Flights to quality: Unsettling international events can lead to a "flight-to-quality", a type of capital flight whereby investors move their assets to a perceived "safe haven". There will be a greater demand, thus a higher price, for currencies perceived as stronger over their relatively weaker counterparts. The US dollar, Swiss franc and gold have been traditional safe havens during times of political or economic uncertainty.[76]
Just like stocks, you can trade currency based on what you think its value is (or where it's headed). But the big difference with forex is that you can trade up or down just as easily. If you think a currency will increase in value, you can buy it. If you think it will decrease, you can sell it. With a market this large, finding a buyer when you're selling and a seller when you're buying is much easier than in other markets. Maybe you hear on the news that China is devaluing its currency to draw more foreign business into its country. If you think that trend will continue, you could make a forex trade by selling the Chinese currency against another currency, say, the US dollar. The more the Chinese currency devalues against the US dollar, the higher your profits. If the Chinese currency increases in value while you have your sell position open, then your losses increase and you want to get out of the trade.
The foreign exchange market is the most liquid financial market in the world. Traders include governments and central banks, commercial banks, other institutional investors and financial institutions, currency speculators, other commercial corporations, and individuals. According to the 2010 Triennial Central Bank Survey, coordinated by the Bank for International Settlements, average daily turnover was $3.98 trillion in April 2010 (compared to $1.7 trillion in 1998).[57] Of this $3.98 trillion, $1.5 trillion was spot transactions and $2.5 trillion was traded in outright forwards, swaps, and other derivatives.
In all cases, to make a meaningful description of trading hours worldwide, the opening and closing times at each location worldwide need to be presented with a common base reference time. In this article, for instance, the data is referenced to GMT. In other articles with a United States orientation, however, the common base reference time often used is Eastern Standard Time. It isn't wrong, but it's a little confusing for readers who don't distinguish between GMT and EST --something few persons other than forex traders and airline personnel need to deal with on a regular basis.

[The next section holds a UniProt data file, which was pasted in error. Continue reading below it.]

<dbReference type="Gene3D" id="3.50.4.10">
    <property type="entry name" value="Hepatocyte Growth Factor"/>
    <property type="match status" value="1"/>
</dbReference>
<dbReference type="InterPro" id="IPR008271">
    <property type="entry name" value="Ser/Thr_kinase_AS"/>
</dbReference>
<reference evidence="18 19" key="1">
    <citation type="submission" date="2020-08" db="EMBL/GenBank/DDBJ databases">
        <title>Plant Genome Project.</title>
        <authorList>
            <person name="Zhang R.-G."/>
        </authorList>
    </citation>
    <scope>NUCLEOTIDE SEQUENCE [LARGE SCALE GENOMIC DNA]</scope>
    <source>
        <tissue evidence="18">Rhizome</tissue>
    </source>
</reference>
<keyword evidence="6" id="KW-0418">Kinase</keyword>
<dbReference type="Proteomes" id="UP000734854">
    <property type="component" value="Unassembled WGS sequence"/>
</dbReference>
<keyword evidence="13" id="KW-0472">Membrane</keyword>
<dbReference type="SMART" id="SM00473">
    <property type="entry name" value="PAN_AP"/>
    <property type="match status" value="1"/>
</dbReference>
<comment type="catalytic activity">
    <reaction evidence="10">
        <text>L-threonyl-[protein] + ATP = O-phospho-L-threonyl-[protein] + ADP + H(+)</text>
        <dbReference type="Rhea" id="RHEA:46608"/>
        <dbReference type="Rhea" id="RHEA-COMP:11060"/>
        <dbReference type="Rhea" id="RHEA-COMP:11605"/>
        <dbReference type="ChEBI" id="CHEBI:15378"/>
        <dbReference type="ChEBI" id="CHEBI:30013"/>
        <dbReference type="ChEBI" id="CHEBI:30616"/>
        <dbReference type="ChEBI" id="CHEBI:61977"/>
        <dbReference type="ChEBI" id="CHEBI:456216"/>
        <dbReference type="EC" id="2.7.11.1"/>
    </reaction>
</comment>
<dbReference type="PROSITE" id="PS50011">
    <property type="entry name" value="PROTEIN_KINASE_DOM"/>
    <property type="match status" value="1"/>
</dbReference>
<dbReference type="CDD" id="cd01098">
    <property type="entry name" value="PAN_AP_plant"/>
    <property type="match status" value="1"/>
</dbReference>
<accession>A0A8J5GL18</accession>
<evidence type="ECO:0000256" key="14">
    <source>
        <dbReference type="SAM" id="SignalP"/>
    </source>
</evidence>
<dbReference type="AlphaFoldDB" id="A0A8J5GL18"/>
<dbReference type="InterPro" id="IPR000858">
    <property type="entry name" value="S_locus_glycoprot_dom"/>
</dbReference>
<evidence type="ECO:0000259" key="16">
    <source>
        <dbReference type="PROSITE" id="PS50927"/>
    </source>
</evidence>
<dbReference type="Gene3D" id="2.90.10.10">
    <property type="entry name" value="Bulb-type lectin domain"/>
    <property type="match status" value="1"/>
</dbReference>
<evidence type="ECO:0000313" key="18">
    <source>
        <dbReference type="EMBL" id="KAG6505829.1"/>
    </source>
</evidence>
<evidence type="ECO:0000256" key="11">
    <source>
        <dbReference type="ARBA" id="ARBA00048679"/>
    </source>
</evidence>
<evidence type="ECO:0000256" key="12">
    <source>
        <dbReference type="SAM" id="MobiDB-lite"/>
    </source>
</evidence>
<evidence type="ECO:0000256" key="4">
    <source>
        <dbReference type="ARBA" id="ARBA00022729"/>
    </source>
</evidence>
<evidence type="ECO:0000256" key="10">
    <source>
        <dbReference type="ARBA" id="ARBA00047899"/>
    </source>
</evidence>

This group is for general information and educational purposes only and is not (and cannot be construed or relied upon as) personal advice nor as an offer to buy/sell/subscribe to any of the financial products mentioned herein. No investment objectives, financial circumstances or needs of any individual have been taken into consideration in the preparation or delivery of the Content. Financial products are complex, entail risk of loss, may rise and fall, and are impacted by a range of market and economic factors, and you should always obtain professional advice to ensure trading or investing in such products is suitable for your circumstances, and ensure you obtain, read and understand any applicable offer document.

USDJPY is approaching our first resistance at 112.16 (78.6% Fibonacci retracement, 61.8% Fibonacci extension, horizontal overlap resistance) where a strong drop might occur below this level pushing price down to our major support at 111.38 (61.8% Fibonacci retracement). Stochastic (89,5,3) is also approaching resistance and we might see a corresponding drop in...
A single pound on Monday could get you 1.19 euros. On Tuesday, 1.20 euros. This tiny change may not seem like a big deal. But think of it on a bigger scale. A large international company may need to pay overseas employees. Imagine what that could do to the bottom line if, like in the example above, simply exchanging one currency for another costs you more depending on when you do it? These few pennies add up quickly. In both cases, you—as a traveler or a business owner—may want to hold your money until the forex exchange rate is more favorable.
×